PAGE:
The Guilt of the Kill - Slaughterhouses
When you eat meat do you feel guilty about the early death of the creature? You probably believe that because someone else killed it you are without guilt. Buddhists are careful not to step on a blade of grass - those who really follow the Faith. It must be remembered, however, that even plants are alive, so there is no way you can avoid taking a life to obtain food.
Recently, Australia temporarily stopped the export of live cattle to Indonesia. ABC television showed a documentary showing cruelty to animals during the slaughter process. Some people have pointed out that cruelty takes place at Australian abattoirs.
Humans need food. Meat has more energy than any other food product. It is no wonders we consume it in massive amounts. Perhaps we cover up the guilt by calling cattle "meat" very early on in the slaughter process. For example, dead unprocessed chickens are called "whole bird products".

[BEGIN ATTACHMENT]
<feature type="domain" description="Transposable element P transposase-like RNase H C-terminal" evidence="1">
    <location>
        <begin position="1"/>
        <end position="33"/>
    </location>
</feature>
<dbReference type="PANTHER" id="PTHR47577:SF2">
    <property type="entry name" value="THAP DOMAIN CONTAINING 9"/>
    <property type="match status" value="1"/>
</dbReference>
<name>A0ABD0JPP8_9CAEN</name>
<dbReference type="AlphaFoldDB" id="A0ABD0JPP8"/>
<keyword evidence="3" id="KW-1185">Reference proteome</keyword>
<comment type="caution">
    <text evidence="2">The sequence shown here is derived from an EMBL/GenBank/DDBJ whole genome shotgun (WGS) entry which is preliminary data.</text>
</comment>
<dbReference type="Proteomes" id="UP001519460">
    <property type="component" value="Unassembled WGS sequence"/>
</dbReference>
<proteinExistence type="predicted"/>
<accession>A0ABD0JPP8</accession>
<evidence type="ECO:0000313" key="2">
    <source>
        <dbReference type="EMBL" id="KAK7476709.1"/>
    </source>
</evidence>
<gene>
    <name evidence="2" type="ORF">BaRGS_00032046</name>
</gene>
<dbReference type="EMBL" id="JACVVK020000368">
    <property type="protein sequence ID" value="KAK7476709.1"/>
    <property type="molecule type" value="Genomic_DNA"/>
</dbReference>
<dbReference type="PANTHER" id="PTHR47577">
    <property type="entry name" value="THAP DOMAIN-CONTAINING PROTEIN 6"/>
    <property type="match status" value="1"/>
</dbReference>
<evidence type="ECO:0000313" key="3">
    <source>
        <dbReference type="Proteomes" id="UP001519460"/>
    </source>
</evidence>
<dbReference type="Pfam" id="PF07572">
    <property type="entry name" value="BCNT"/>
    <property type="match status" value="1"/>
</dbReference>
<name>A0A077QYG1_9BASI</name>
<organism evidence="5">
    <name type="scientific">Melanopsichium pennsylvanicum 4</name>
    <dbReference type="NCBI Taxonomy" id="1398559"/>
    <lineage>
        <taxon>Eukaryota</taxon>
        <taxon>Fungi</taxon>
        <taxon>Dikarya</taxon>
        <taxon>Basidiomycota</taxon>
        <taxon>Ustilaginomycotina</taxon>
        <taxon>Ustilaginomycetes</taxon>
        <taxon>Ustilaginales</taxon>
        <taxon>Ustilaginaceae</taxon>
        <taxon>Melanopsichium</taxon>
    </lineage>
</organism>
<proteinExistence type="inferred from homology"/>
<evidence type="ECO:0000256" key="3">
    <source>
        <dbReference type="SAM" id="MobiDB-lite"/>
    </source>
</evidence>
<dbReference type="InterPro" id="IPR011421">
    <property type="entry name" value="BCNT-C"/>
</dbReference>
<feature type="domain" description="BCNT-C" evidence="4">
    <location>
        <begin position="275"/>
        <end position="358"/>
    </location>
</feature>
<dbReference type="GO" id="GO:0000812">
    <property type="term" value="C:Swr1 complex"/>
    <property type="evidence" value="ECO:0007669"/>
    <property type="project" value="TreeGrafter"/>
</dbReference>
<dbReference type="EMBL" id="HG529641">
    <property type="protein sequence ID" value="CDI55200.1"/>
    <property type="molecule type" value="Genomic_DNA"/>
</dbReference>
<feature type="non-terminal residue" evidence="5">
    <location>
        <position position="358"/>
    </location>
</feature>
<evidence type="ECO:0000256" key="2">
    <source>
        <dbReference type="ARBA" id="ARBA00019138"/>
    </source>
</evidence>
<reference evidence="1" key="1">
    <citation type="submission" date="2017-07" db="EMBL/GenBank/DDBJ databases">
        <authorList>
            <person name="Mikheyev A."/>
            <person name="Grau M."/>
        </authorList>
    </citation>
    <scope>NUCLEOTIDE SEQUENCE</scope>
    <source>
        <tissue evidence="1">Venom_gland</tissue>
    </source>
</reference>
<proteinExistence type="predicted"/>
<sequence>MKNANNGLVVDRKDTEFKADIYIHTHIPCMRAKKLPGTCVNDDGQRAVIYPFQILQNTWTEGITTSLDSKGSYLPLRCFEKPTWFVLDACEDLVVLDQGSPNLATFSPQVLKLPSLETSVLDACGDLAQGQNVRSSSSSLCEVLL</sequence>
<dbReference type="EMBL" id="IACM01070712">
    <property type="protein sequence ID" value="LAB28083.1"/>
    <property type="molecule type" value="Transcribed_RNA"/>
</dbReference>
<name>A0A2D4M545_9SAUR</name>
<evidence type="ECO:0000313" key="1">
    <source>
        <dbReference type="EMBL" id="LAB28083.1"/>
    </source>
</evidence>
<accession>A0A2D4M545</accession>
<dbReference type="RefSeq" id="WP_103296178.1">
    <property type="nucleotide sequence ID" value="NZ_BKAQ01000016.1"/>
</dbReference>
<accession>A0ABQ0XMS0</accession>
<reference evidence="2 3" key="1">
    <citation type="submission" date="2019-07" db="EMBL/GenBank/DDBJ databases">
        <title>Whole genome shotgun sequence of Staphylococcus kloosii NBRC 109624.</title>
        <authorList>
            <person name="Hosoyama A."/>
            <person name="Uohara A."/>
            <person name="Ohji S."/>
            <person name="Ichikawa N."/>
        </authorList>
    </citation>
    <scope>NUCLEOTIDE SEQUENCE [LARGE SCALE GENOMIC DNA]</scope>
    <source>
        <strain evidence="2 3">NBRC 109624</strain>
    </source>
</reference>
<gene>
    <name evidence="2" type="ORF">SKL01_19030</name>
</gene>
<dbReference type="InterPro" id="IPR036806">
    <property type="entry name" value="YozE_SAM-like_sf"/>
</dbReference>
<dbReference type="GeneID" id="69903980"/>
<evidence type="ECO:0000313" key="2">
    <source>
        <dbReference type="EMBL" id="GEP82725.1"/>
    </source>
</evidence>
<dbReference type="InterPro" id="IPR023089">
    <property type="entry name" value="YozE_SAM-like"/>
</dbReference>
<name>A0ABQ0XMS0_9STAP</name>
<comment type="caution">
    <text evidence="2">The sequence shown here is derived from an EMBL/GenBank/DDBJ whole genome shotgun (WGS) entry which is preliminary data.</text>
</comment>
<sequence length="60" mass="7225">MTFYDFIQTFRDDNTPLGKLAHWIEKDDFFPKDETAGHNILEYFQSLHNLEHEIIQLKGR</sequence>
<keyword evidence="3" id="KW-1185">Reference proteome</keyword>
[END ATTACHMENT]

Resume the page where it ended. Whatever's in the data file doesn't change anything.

Feeling guilty about taking a life is a religious value. When something is dead it is just that - dead. If you do not believed in a hereafter that is the end of it. When a lion takes down its prey the pain endured by the victim is not a consideration.
Perhaps this double standard is due to people keeping pets which become part of the family and owners think that they must have an afterlife too. In evolutionary terms we are only just out of the savage stage. Neanderthals are widely accepted as falling into this category, though evidence shows they were just as advanced as us. Spearing an animal must cause pain, but to survive we must do it.